"Usability" is a catch-all word that we throw around…
When a photographer asks me if they should run ads for their business through Google’s AdWords, I usually tell them that unless they want to invest the time and effort necessary to do it right, it could be a costly endeavor.
Google’s AdWords – we’ve all seen them. They are the paid text ads that show up on the right side of the search results page. You pay Google everytime someone clicks on one of your ads. Although this can be a powerful form of performance based advertising (you only pay when Google drives a prospect to your website), it’s not going to pay off if you don’t know what you’re doing.
Many people think that the main objective of AdWords is to drive as much traffic as possible to your website. This type of thinking is incorrect. While it is certainly important to widen your marketing “funnel”, AdWords can be a very costly way to do it. As we’ve recommended in the past, this is what SEO is for. The goal of SEO, or optimizing your website for search engines, is to drive as many people to your site as possible – for free. On the other hand, AdWords is different because you’re going to pay for each click, so you only want the right people clicking on your ads — the people who are most likely to turn into paying customers.
Based on the lessons we’ve learned here at PhotoShelter (we advertise via AdWords too), I’ve prepared a list of things any photographer should consider before, during, and after using Google’s AdWords. Plus, for interested photographers who want to try the service, Google has a $75 discount for new AdWords users (included below).
Marketing with Google AdWords – 8 Success Tips for Photographers
1) Set up a monthly budget with daily limits
Google’s AdWords will spend every dime you’ve got, if you let them, in an effort to generate more traffic for you. That’s why you should identify a set amount of money you’re willing to spend in a given month, and set up daily limits so that your spending is spread out evenly through that period of time.
2) Choose the right keywords
You don’t want your ad showing up for people who aren’t likely to buy something from you – their clicks are less likely to convert but you’ll be paying for them! Using keywords that aren’t specific enough will cause you to blow through your budget and get unsatisfactory results.
Here are some tips that can help you choose the right keywords:
Think beyond single words and think about the things people might using to search for your services. If they were looking for a wedding photographer in chicago, what would they type? “Photographer”? “Wedding photographer”? Probably not. “Wedding photographer in Chicago” would be a better bet.
Add in location keywords
As I just identified above, adding a location is a great idea. People are often looking for photographers in a specific region. There’s no reason you can’t write ads that contain multiple regions (or neighborhoods) too.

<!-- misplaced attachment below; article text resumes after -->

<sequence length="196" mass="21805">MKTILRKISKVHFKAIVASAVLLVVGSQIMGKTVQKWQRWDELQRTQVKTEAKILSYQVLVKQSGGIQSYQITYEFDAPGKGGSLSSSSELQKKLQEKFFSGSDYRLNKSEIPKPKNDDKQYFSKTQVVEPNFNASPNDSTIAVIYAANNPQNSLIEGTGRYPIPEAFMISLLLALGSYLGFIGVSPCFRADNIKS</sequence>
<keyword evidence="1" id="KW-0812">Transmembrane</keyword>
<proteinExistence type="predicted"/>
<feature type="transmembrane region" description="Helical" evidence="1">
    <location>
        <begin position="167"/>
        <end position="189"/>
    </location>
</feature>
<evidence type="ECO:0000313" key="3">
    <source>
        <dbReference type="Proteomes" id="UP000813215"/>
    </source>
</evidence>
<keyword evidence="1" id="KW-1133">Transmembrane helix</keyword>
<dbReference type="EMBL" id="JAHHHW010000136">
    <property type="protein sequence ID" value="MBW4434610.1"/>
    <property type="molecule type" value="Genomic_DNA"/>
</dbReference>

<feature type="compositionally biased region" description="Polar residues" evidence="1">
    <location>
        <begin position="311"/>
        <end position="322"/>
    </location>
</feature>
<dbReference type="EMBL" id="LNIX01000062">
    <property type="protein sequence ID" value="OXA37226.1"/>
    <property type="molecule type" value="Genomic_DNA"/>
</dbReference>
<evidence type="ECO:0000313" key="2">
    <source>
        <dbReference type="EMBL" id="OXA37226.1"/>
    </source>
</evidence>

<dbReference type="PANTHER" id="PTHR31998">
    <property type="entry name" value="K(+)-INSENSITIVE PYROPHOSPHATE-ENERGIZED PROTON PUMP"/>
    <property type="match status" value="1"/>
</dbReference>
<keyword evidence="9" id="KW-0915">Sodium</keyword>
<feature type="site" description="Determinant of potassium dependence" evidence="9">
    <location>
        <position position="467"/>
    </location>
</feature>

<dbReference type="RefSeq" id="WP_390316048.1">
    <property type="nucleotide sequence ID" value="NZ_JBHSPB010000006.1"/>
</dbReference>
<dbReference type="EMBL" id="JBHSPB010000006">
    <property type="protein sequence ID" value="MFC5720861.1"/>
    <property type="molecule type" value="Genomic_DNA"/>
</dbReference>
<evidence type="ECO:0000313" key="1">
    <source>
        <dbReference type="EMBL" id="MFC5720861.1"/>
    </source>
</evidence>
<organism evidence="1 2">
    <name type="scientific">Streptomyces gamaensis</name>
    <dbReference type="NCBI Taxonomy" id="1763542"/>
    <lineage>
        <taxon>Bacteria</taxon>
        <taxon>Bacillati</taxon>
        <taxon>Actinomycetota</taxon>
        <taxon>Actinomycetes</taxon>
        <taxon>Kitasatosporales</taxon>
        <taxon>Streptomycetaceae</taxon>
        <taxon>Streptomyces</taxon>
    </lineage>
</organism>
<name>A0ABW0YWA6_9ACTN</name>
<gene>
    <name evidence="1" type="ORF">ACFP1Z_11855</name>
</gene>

Take the ‘long tail’ approach
The “long tail approach” means writing lots of very specific ads that get very little exposure individually, but are highly targeted to a specific searcher’s need. This precise targeting will enable the ad to convert better. A more general ad that gets a lot of views will be more expensive in the long run (and usually have a lower conversion rate) than several niche ads that only appear for searchers when the time is perfectly right.
Use exclusion keywords
When you’re creating ads, think about the people who you *don’t* want to see them, and use exclusion keywords to keep these people from clicking on them. For example, if you are selling premium custom made museum quality fine-art prints on your website, you could use “free” and/or “cheap”, or “low cost” as exclusion keywords.
Get advice from Google
Use the Google Adwords Keyword Tool. Google provides a fantastic research tool to help you understand the actual search volume that occurs for specific terms. So you don’t need to guess what term/phrase will get more impressions (ie. “National Park Art Prints” or “Zion National Park Photos”) We highly recommend using it to plan your campaign.
3) Use landing pages
Landing pages are a critical element. No, actually, they’re required. You are wasting time and money if you aren’t using landing pages.
Landing pages are simple pages that live on your website that are specially tailored to receive traffic from specific ads. Once you get someone to click on an ad, now you need to convert them into a paying customer. The landing page is your way of selling them. If you sent them to the front page of your website, you lose the ability to really “set the hook”.
The main objective of a landing page is to immediately show people who clicked the ad that you’ve got exactly what they were searching for. Since you already know what keywords they were using in their search, you can customize your landing page presentation to fit their specific needs.